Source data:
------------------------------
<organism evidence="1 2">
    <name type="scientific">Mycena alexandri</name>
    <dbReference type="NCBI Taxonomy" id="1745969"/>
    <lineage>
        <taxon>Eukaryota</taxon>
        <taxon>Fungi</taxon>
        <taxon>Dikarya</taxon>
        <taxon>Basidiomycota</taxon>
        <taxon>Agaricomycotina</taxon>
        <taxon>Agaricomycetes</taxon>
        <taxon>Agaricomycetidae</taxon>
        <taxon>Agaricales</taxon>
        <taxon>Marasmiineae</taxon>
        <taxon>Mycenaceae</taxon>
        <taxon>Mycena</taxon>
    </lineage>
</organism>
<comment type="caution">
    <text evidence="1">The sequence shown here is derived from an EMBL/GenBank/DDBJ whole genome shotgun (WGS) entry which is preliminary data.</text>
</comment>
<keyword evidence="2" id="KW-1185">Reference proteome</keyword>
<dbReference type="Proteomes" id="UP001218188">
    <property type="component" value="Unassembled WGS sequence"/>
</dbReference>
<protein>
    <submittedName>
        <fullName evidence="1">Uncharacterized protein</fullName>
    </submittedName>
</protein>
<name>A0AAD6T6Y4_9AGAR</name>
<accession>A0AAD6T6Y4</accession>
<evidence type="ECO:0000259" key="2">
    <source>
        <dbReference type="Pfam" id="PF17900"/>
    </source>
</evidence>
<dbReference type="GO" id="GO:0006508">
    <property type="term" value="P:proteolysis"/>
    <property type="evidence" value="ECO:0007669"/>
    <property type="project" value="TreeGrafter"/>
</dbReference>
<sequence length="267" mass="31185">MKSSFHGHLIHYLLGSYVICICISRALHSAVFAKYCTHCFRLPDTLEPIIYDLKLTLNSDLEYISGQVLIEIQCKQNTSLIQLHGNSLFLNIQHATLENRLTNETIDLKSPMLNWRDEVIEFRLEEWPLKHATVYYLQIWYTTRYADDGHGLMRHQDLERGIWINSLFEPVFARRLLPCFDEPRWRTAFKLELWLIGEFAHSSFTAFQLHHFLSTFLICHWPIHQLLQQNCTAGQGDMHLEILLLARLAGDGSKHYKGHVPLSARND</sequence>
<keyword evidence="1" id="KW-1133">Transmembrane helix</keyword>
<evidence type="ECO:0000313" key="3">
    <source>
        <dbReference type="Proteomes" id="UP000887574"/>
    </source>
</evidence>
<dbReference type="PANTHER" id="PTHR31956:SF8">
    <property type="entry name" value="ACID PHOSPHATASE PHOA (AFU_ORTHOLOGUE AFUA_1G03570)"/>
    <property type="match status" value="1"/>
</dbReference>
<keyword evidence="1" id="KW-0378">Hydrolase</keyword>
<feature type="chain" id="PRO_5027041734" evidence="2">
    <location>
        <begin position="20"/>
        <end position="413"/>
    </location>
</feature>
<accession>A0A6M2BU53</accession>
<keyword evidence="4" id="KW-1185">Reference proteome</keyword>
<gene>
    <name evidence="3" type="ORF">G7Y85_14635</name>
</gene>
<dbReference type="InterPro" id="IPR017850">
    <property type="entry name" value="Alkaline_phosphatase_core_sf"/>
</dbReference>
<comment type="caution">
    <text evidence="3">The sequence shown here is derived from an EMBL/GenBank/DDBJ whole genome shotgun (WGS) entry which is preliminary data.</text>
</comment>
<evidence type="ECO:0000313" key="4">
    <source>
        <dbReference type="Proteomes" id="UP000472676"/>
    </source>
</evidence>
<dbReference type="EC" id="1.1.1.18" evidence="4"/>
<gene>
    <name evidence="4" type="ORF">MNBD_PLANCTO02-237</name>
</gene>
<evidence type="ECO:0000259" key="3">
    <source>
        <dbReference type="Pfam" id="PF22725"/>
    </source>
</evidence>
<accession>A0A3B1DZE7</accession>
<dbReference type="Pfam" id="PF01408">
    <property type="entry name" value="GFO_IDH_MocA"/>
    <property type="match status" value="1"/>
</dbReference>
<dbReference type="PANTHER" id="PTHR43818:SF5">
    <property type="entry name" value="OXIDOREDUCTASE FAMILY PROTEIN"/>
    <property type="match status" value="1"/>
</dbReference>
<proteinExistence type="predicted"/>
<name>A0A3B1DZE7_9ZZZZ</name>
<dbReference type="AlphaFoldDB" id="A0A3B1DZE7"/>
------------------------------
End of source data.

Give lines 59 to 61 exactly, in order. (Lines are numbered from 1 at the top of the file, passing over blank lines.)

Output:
</feature>
<accession>A0A6M2BU53</accession>
<keyword evidence="4" id="KW-1185">Reference proteome</keyword>